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New Oxford Street, London, 6 October 2008
atmosphere of the intimate Fly club in London's New Oxford Street might
momentarily have convinced LA rock chick Beth Hart that she was actually
playing a much bigger venue. Such were the cramped conditions that the
front line mix of rock fans, invited media and gay women added a new
meaning to the term 'in your face'. And while the crowd's collective roar
might specifically have put her in mind of her Dutch success at
Amsterdam's Paradiso, a performance such as this suggest it won't be long
before she enjoys a requisite higher profile in the UK.
If anything Beth revelled in the close proximity of her admirers never wasting
an opportunity to engage the crowd in a mix of banter, invitations to yell back
at her and eventually dominate the stage much like Julie (Lewis) & The Licks.
No big surprise really because at first glance Beth is the latest female
performer with a big voice from the LA conveyor belt of artists who have lived
life on the other side of the tracks. She's had a minor hit, come out rehab,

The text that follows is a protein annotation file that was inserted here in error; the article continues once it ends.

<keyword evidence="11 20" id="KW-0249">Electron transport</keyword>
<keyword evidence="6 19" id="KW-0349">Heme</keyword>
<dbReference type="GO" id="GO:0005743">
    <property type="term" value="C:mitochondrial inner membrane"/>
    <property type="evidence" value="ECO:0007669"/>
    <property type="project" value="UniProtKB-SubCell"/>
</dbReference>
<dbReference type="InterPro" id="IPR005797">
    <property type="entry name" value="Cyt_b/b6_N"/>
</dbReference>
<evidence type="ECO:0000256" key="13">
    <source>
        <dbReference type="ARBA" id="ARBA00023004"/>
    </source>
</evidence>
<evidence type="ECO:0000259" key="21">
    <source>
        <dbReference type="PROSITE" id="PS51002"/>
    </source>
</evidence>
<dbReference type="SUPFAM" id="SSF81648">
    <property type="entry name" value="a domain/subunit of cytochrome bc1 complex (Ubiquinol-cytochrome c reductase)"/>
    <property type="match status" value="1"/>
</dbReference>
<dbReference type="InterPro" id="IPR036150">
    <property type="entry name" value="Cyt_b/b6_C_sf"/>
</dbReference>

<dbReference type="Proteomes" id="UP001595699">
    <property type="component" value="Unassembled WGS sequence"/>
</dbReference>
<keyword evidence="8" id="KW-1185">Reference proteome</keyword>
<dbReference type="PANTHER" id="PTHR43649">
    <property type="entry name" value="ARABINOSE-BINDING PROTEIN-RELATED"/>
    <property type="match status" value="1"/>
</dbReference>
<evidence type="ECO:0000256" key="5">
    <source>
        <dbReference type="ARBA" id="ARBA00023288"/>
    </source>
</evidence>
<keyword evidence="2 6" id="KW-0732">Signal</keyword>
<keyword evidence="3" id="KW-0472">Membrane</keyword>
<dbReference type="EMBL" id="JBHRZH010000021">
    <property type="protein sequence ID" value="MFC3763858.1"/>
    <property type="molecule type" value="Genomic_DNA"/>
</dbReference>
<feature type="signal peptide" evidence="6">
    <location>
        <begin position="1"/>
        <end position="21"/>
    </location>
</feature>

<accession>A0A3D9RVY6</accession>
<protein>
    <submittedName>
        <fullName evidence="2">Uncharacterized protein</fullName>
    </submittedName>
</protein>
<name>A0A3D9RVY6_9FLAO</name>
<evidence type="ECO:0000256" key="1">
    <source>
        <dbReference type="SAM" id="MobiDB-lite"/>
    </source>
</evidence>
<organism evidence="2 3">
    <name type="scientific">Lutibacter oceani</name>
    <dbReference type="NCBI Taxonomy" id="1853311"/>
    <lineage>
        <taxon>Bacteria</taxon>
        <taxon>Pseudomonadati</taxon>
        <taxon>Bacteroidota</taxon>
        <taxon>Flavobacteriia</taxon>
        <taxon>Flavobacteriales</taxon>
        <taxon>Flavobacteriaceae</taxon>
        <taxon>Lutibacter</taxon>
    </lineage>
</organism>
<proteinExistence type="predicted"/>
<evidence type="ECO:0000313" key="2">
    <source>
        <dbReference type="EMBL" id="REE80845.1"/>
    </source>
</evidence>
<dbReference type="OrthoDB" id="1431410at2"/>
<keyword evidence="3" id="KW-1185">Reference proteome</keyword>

given up smoking, started again, and thinks nothing of name checking her spouse
from the stage as her guiding light.
It might all
have got just a tad wearing were it not for the fact that she delivered a
bunch of credible, passionately delivered songs recalling the highs and
the lows of relationships, self abuse, and the like. What distinguishes
Beth is both her very physical stage presence, her soulful, breathless
rock meets blues vocal style, and the fact that her songs never flinch
from exploring the constituents of her own psyche. When she did step
outside her own back catalogue it was with a couple of judiciously chosen
covers that perfectly showcased her powerful, emotive voice.
Thus Govt Mule's 'Soulshine' (written by Warren Haynes) oozed honey while her
Janis Joplin style reading of Zeppelin's 'Whole Lotta Love' had the whole room
at fever pitch. Her own songs shifted from standard tough rockers such as'Sick'
- a caustic put down of George Bush - to 'a girlie' song whose title I missed
but which certainly hit the mark with her core female audience.
Then there was the radio friendly single 'Good As It Gets' which was predicated
on a great hook. Best of all was the outstanding rocking end piece 'One-Eyed
Chicken'. And when after moving into the home straight of her hour long set she
told the audience 'You kick ass', no one was about to argue with her.
Review by Pete Feenstra
Photos by Noel Buckley
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